Camping Words Part Two

Tuesday, April 19

Words and MORE words! Who knew there was so much camping terminology? I surely didn’t… Here are some words that you might not know. Can you think of any others? 

Make sure to see Camping Words Part One! (link)

Parts of the camper or campsites

Site – it’s the spot you rent for the time you are staying. So…. all of your stuff should stay in your site. Don’t creep into your neighbor’s site. That’s not cool.

Camp side – the side of the camper that usually faces the camping area where there is often a picnic table and fire ring. The hookups are usually on the OTHER side. So most sites are either pull-through or back-in. Remember to look for the hookup and/or picnic table/ring so you get into the site on the correct side.

Basement – You read that right! The space in a unit that is underneath the living space is called the basement. Who knew? (Think the luggage areas of a commercial bus.)

Slides – a part of a camper that “slides” out to give more room inside

Headbanger – the name for an rv slide, when you are getting something from the “basement” and you raise your head too quickly. A headbanger is usually followed by a few choice words.  Be there, done that.

Wet bay – The exterior compartment that includes the rv’s water and dump connections. Sometimes the water connector is right on the side of a unit, not in a bay/basement compartment.

Pedestal (sometimes called the hitching post) – a place where you can plug into electricity. It looks kind of like a house fuse box, but when you lift the lid, it has a place to plug in a 30 amp or 50 amp connector.

Dog bone or pig tail – an extra electricity connector so you can step down or step up to the plug. For example, if you have a 30 amp camper but you want to plug into the receptacle in your garage, it’s a 15 amp household receptacle. So you need to buy an adapter, eg. dog bone. You should see the collection we have to plug our 50 amp coach into a 15 amp receptacle. Whew!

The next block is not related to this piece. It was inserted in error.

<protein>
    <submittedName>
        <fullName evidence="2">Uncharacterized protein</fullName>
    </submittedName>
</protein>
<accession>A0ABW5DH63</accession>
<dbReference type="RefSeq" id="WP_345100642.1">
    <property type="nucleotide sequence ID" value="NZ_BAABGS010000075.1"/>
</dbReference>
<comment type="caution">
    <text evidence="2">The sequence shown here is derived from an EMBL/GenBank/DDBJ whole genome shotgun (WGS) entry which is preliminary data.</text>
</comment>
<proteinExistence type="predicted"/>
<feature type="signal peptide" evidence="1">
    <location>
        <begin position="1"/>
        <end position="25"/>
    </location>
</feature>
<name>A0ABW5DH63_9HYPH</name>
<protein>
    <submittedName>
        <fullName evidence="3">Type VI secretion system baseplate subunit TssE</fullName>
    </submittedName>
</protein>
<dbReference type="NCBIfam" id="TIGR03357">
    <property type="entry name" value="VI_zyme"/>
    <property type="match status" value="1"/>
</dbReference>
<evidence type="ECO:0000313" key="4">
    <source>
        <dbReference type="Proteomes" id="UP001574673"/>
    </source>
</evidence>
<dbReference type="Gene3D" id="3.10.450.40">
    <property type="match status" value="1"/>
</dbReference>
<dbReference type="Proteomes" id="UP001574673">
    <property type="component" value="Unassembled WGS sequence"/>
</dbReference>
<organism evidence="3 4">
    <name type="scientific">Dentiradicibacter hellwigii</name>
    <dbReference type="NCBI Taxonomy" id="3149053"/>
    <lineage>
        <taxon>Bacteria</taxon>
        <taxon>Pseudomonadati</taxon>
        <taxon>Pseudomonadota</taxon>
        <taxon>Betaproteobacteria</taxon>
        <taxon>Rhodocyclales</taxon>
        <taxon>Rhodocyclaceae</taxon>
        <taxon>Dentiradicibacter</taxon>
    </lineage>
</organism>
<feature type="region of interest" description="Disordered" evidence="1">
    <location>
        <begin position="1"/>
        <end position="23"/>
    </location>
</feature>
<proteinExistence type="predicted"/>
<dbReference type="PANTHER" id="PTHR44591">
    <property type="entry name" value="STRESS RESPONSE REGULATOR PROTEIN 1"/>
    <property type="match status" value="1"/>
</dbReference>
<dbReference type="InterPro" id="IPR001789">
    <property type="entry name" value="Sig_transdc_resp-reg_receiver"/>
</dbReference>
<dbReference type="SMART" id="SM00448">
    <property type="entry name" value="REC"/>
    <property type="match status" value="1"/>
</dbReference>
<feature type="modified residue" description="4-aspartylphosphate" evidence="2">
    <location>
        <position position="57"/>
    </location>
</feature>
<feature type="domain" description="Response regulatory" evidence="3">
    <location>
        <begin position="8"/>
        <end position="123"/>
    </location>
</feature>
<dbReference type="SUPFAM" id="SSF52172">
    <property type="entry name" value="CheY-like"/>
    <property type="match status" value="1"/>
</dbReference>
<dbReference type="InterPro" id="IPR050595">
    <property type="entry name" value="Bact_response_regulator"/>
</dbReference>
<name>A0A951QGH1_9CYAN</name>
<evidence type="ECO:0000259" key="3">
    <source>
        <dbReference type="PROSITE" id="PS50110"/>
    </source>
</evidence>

Shore Power – when you plug in your electricity into your house or a pedestal at a campground.

Full hook-ups – This means the site offers electricity, city water and sewer. You need to check the amps available to see if you need a dog bone (see above). If a site does not say full hook ups, you might have water and electricity available, or maybe just electricity. Always check the site map when you make a reservation.

Gray Water Tank – This is where all the water from your sinks and shower go. Be careful not to get food down the kitchen sink into the gray tank. That can cause it to smell.

Black Water Tank – This holds what comes out of the toilet, so it’s important to use RV toilet paper. Regular toilet paper can clog it. It’s also important to use enough water when you flush, also to help with keeping the tank from clogging. Nobody wants a clogged tank. 

Stinky Slinky – Um…  the hose you use to connect your unit’s black/gray tanks and the site sewer hook up or campground dump station is called a stinky slinky. You can probably figure out why. Note, if you do have a sewer hook-up at your site, it is suggested that you NOT leave the tank values in the open position. This allows bugs called drain flies up INTO your camper. Instead, open the values to dump the tanks, then close them again.

Cassette – Short for cassette toilet. This toilet does not deposit into a tank. You remove the whole cassette and take it to the dump station and empty it there. (Yuck)

Honey bucket – This is another name for a cassette toilet. It goes back to the days when you carried a bucket from a house to an outhouse to dump it there in the morning. (Double yuck)

Dump Station – Most campgrounds have free dump stations unless every site has full hook-ups. At the dump station you first empty your black tank, followed by your gray tank. (The grey water helps rinse out the stinky slinky, so empty it second.) 

Kindling – the tiny pieces of wood you are bound to forget. When you buy firewood, it usually does not come with kindling. (We look on the ground for dry twigs. We finally started carrying our own bag of twigs.)

Caravan – when more than one camper unit travels together. Think “follow the leader”.

Zero gravity chairs – Okay, so they aren’t space chairs -they seem like a hammock crossed with a deck chair. BUT, they are increasingly popular and look comfy! We finally broke down and bought a pair. I can’t wait to try them!

S’Morse – seriously, you probably know what this is. But in case you don’t, it’s a fire roasted marshmallow & a piece of milk (or dark) chocolate smooshed between two graham crackers.




Almost done waxing the camper. Can you see the joy on my face?

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